Broderick, the Nationals’ Rule V pick from the Cardinals, has done everything necessary to make the team. Primarily a starter in St. Louis’ minor league system, Broderick has done well in a relief role this spring and has allowed just one earned run in 12.2 innings of work for a 0.71 ERA. He’s pitched on back-to-back days, he’s gone more than one inning and, most importantly, he’s been effective getting major league hitters out.

The ones with a “proven track record”:

Drew Storen, Tyler Clippard and Todd Coffey fall into this category. While Clippard and Storen are the two relievers with the highest ERAs in camp, they were also  two of the Nationals top four most-used pitchers last year. Clippard took the ball a team-high 78 times, while Storen, who wasn’t called up until mid May, appeared in 54. They both also held down ERAs under 4 (3.58 for Storen, 3.07 for Clippard).

Riggleman said on Tuesday that what Clippard and Storen did for the team last year wouldn’t easily be forgotten — and would figure into any decisions the team makes about this year’s opening day roster.

Coffey, a six-year veteran, appeared in 147 games the last two years with a combined 3.83 ERA. He’s a veteran presence in a bullpen that’s shaping up to have a lot of young arms, he excels in the late-innings and he could easily fill the closer role for the Nationals if needed.

The possible victims of a “numbers crunch”:

This leaves Collin Balester and Craig Stammen on the outside looking in.

In Balester’s case, the only thing working against him is the fact that the right-hander has an option remaining. There’s not much Balester could have done better this spring. In 9.1 innings he’s allowed just two earned runs off six hits and two walks with 10 strikeouts.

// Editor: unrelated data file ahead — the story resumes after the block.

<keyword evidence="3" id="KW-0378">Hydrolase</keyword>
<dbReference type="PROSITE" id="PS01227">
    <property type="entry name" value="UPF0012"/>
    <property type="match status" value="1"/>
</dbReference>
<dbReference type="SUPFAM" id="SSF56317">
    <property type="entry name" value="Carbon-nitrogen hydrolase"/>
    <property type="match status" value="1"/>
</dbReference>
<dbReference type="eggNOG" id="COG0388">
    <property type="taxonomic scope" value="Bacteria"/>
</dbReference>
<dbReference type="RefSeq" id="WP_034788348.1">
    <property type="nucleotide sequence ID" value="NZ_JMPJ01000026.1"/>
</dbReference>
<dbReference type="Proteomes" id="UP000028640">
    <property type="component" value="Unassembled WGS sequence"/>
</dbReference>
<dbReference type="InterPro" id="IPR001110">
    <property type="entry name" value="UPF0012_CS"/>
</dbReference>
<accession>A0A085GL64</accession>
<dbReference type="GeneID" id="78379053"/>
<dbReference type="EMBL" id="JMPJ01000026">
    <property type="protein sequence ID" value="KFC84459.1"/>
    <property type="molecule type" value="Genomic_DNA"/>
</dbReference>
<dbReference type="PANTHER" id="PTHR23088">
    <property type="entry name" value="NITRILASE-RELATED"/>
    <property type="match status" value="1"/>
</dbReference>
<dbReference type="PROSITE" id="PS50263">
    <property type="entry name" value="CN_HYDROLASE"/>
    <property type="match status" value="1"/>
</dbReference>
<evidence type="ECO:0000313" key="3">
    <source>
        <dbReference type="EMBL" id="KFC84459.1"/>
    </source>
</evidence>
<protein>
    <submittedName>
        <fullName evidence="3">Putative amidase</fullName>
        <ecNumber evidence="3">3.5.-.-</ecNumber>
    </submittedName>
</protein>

His one inning on Tuesday was his sixth straight scoreless appearance this spring.

“I worked hard this offseason to build off what I did the year before,” Balester said. “The importance of throwing strikes and letting the hitters hit good pitches, instead of trying to be all over the place.”

“I feel good,” he added. “I feel like I’m a major league pitcher and that goes a long way.”

Unfortunately for Stammen, his two options remaining also work against him in much the same way. While Stammen has really only had two rough outings this spring and has a decent 4.15 ERA to this point, he’s moslty looked at as a long reliever and that role is more likely to be filled by Gaudin or Broderick, at least at the season’s start.

 — So that leaves the Nationals with a seven-man bullpen of Gaudin, Broderick, Clippard, Coffey, Storen, Burnett and Slaten. Things could change — and my predictions certainly could be wrong — but that’s the way things look right now.

I’m comfortable with the bullpen as of right now,” said general manager Mike Rizzo. “This is spring training, it’s spring training for a reason. These guys are preparing themselves for the regular season and my opinion of our bullpen going into opening day hasn’t changed a bit. I still feel we have a productive bullpen and I like the guys we have.”